Solow began with a production function of the Cobb-Douglas type:
where A is multifactor productivity , a and b are less than one, indicating diminishing returns to a single factor, and a + b = 1 , indicating constant returns to scale.
Solow noted that any increase in Q could come from one of three sources:
To concentrate attention on what happens to Q / L or output per worker (and hence, unless the employment ratio changes, output per capita), Solow rewrote the Cobb-Douglas production function in what we shall refer to as per capita form:
Defining q = Q / L and k = K / L, that is, letting small letters equal per capita variables , we have
q = A k ^{ a } |
which is the key formula we will work with. We will examine how the model works when growth comes through capital accumulation, and how it works when growth is due to innovation.
Note that if depreciation were only 10 percent of capital stock, the equilibrium condition would be s = 0.10 k . Although this is a more realistic figure for yearly depreciation, we assume 100 percent depreciation for simplicity -- and if you are troubled by the lack of realism, you may think of our time periods as decades rather than years.
Let A = 100 and a = 0.5 in the Solow per capita production function.
Note that a = 0.5 means "take the square root of k" and A = 100 means
"then multiply it by 100" to get the ouput per worker.
That is, let our production function be:
Consider what happens if we begin with 100 units of capital per worker. We can use the production function to calculate that q = 1000.
The next step is to use the savings function to calculate how much of this output is saved. If s = 0.25 q then 250 units per capita of output are saved -- and the savings of one period become the capital of the next period.
Note that this means in the next period the capital stock will have
increased from 100 to 250 .
Since the production function is unchanged, the output next period will
be q = 100 (250) ^{ 0.5 } = 1581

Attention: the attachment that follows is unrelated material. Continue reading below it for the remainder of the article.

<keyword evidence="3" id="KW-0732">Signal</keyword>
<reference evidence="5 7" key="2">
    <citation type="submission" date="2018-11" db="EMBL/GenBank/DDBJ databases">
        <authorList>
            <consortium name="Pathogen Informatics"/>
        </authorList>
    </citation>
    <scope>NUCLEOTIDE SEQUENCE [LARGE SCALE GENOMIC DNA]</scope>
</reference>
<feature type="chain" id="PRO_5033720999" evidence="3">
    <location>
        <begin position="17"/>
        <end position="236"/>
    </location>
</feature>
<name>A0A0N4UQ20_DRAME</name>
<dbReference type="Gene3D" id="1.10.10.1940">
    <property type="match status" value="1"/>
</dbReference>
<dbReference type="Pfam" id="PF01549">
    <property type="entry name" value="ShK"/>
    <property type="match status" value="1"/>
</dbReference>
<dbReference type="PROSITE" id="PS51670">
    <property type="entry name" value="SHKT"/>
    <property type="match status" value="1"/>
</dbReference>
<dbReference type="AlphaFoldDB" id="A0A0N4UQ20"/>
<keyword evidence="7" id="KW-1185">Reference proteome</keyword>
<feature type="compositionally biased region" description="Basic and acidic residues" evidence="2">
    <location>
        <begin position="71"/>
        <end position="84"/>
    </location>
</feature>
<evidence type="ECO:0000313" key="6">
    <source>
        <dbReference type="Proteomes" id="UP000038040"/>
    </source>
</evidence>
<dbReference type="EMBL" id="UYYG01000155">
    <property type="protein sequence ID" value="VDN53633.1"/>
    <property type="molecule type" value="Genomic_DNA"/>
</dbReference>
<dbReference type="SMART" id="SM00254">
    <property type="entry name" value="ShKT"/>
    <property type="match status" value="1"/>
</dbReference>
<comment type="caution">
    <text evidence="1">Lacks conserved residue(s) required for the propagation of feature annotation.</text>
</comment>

We again note that savings is 0.25 of output; and .25 x 1581 = 395.3, so that savings next period will be 395.3.
Therefore capital in the third period will be 395.3, and output in the third period will be:
This procedure can be continued as long as you can punch a calculator; the results for the first 7 periods are:
Period | Capital | Output | Savings | Change in Output |
---|---|---|---|---|
1 | 100 | 1000 | 250 | ---- |
2 | 250 | 1581 | 395.3 | 581 |
3 | 395.3 | 1988 | 497 | 407 |
4 | 497 | 2229 | 557 | 241 |
5 | 557 | 2360 | 590 | 131 |
6 | 590 | 2429 | 607 | 69 |
7 | 607 | 2464 | 616 | 35 |
Will the growth stop? That is, will output converge to a steady state? The answer is yes . We can find steady state equilibrium by making use of the equilibrium condition:
Substitute for s the savings function to obtain:
Substitute for output the production function to obtain:
Finally, divide through by k ^{ 0.5 } to obtain:
and square both sides to get the equilibrium capital stock
If the equilibrium capital stock is 625, equilibrium output (found using the production function q = 100 k ^{ 0.5 }) will be:
Note that if savings is 1 / 4 of output, this means that equilibrium savings is 625 -- just enough to replace the capital stock next period, and to keep the economy in a steady-state with output at 2500 and capital stock of 625 ever after.